Take time to enjoy your baby. As parents of older children say, the time when your baby is small will fly by (although it may not seem like it!). It won’t be long before they’re off to school or leaving home, so enjoy this time while it lasts.

Dealing With Relationship’s Debt

Whether it’s a credit card or a bank loan, help from a family member, a quick dip into the overdraft, or even a payday loan, almost everyone has some experience of borrowing money.

In between borrowing money and paying it back, we are in debt. As long as we have the means to pay it back, debt can be a useful way of managing money – but it can end up costing more than it is worth.

How debt affects your relationship

Money worries are one of the biggest causes of stress and arguments in UK households, sitting in the top three relationship strains for 55 percent of couples and for parents, it’s 61 percent. A quarter of people have found money worries getting in the way of their sex lives and one study suggests that couples who get into problem debt are twice as likely to break up.

If you are worried about debt, it’s better that your partner finds out sooner rather than later. When you are under pressure financially, your partner will pick up on it and bear some of the brunt of that strain. Many people feel ashamed of debt, or think they can handle it better alone. However, keeping debt a secret can just make things worse. By sharing the concern with your partner, you can share the burden and work together towards a solution.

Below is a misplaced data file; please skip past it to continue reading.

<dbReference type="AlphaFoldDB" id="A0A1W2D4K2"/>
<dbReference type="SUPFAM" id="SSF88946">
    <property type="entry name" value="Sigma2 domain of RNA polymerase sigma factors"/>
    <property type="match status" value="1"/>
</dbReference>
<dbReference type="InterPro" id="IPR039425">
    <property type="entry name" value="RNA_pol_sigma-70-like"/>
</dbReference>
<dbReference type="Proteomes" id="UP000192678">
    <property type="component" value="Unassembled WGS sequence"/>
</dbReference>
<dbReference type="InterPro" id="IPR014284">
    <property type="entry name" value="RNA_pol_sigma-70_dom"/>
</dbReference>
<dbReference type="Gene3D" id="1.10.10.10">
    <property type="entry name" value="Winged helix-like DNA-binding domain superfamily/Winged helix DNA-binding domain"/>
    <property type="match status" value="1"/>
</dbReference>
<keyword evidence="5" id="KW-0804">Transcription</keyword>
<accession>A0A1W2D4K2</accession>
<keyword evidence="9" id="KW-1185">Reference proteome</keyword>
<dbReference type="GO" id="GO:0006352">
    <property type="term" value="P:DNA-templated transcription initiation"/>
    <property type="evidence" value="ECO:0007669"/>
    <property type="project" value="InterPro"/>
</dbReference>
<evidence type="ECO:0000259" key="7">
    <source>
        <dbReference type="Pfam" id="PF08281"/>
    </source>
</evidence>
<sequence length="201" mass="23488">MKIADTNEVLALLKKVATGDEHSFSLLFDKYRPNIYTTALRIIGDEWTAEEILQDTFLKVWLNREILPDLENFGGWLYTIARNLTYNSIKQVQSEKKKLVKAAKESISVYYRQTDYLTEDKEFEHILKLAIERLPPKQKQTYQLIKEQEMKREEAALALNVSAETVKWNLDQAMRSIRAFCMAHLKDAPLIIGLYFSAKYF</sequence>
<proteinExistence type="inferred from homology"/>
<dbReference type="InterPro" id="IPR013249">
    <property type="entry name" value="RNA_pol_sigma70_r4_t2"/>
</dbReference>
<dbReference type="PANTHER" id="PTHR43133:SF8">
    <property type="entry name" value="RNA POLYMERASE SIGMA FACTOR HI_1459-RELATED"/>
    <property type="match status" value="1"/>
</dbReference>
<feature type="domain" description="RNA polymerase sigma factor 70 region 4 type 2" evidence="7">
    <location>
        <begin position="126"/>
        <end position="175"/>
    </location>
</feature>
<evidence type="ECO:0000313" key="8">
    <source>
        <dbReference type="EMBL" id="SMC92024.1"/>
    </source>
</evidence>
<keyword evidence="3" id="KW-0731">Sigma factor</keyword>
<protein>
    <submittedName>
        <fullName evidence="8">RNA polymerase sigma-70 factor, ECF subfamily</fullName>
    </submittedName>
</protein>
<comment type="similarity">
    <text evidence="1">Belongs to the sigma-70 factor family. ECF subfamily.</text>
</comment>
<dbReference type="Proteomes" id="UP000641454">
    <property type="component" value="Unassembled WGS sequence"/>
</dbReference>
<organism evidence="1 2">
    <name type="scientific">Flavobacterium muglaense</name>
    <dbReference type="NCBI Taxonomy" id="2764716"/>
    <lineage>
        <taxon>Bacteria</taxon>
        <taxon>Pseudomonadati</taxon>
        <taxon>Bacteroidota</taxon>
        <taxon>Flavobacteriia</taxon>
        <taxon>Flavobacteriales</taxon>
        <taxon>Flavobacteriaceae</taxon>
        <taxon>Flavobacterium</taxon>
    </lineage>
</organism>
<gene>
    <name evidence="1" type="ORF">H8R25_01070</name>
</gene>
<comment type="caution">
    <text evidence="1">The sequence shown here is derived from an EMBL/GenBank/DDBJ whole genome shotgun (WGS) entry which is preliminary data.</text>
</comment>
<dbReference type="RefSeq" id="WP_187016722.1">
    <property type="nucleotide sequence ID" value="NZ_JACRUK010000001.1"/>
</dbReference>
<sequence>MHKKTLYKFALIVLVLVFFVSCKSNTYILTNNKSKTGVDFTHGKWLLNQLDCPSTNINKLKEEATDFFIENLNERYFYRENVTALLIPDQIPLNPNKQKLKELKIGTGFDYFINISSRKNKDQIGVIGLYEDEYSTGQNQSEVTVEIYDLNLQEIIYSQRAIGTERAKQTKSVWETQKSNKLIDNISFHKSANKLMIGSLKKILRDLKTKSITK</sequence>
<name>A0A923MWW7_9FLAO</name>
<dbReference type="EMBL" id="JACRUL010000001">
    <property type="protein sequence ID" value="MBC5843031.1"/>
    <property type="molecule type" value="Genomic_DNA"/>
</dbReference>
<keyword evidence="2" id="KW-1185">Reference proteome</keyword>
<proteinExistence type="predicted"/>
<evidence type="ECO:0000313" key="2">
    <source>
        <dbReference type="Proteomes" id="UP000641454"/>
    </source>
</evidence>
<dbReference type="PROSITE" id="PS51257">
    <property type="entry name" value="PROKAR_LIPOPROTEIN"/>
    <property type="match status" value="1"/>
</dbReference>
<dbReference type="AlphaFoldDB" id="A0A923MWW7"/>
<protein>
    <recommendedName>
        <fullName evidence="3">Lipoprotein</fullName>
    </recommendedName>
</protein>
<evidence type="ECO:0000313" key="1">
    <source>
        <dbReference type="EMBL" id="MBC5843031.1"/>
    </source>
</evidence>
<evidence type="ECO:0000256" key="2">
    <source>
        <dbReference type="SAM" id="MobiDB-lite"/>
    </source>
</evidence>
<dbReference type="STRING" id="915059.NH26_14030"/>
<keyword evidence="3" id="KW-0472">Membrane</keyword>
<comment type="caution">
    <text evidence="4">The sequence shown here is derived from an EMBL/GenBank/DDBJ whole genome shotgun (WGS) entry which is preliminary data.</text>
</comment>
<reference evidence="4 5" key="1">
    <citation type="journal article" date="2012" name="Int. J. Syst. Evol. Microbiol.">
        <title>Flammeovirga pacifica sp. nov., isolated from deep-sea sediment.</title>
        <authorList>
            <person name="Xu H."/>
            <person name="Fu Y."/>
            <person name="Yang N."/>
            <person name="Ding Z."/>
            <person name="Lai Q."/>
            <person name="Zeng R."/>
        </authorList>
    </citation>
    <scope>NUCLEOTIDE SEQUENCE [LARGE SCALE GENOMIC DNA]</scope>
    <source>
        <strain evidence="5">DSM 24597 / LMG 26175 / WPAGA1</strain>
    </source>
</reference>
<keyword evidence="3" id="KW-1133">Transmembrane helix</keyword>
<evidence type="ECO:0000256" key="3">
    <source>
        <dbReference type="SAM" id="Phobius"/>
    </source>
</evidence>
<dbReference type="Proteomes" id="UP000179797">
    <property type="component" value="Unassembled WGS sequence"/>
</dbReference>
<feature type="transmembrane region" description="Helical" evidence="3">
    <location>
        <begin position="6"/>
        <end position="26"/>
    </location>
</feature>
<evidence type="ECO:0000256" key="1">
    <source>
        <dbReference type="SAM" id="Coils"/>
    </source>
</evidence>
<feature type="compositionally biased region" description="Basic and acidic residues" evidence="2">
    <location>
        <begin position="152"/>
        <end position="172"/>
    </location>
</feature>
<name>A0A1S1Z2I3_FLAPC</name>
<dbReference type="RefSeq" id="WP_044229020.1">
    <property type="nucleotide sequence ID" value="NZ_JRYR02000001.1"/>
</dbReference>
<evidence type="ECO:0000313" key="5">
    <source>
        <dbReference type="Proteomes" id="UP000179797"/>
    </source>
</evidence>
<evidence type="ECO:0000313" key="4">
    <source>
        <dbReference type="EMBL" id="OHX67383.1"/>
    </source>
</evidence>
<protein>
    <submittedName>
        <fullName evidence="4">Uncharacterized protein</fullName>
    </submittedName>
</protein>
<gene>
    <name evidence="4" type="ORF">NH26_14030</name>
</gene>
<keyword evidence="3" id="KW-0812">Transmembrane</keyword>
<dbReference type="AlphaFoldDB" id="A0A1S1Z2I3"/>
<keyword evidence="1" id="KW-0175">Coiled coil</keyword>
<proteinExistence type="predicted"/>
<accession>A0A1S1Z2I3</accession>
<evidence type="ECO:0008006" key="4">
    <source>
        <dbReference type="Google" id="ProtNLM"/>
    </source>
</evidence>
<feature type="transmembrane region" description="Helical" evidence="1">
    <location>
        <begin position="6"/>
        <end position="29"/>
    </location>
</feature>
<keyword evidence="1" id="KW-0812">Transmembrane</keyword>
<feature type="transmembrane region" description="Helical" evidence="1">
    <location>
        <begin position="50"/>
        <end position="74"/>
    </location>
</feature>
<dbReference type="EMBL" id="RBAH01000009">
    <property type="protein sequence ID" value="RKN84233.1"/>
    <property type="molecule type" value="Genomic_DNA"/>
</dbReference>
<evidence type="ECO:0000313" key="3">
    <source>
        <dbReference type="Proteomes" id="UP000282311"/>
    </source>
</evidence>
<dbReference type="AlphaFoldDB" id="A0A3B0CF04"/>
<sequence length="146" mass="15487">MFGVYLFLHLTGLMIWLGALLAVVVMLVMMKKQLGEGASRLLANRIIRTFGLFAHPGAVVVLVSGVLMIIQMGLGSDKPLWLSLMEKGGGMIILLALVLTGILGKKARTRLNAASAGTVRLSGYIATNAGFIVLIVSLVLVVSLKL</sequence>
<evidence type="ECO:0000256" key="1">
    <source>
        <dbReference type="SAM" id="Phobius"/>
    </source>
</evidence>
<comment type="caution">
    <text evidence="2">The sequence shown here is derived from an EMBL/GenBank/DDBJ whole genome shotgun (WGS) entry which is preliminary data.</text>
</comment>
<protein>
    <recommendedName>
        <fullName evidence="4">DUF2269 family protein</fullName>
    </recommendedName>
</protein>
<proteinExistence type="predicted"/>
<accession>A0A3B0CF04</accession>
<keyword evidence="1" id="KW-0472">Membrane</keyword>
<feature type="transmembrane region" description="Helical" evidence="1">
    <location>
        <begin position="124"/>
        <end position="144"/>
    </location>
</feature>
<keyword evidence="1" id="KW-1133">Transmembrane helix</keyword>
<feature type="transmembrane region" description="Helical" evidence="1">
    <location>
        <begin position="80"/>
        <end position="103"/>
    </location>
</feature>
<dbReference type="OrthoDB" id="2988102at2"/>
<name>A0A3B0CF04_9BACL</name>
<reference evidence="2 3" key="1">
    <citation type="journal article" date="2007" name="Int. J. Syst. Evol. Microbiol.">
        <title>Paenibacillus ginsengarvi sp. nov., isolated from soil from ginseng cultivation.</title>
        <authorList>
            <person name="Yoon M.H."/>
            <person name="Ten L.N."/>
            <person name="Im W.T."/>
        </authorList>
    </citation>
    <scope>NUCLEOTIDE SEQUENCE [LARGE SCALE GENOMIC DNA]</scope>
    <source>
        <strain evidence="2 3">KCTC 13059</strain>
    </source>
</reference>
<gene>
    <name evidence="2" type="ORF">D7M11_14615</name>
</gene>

Getting into debt

Couples can get into debt when entering a new phase of the relationship, like moving in together, getting married, or having a baby. These times are always challenging, no matter how positive and exciting the change. Your relationship is intensified and magnified as you step up the commitment and costs can escalate.

In these times, couples tend to have big expectations of the future, and how their lives will be. While it can be tempting to load up a few credit cards to get the things you want, it’s important not to borrow more than you can reasonably plan to pay back.

Being in debt makes it much harder to live up to your expectations of the future anyway. The more debt you have, the more likely you are to argue, and the less time you are likely to spend together.

How to deal with debt

  • Talk to your partner. Get things out in the open and share the burden.
  • Put all your debts in front of you. Open your post and check your accounts. Hiding from debt won’t make it go away and could make it worse.
  • Make a budget. Look at what you are spending and where you can cut back.
  • Work out how much you can afford to pay off each month.
  • Contact your creditors to can organise a payment plan, even if it’s only a small amount.
  • Speak to a debt advice organisation. Free services like The Debt Counsellors or The Debt Advice Foundationcan help you get all this information together and offer tips on how to negotiate repayment plans with creditors.

Dealing with debt takes time and understanding. You can make things easier by getting help from debt organisations, but keep in mind that money issues can persist. You may need support not only with money issues, but also with the relationship strains that can accompany them.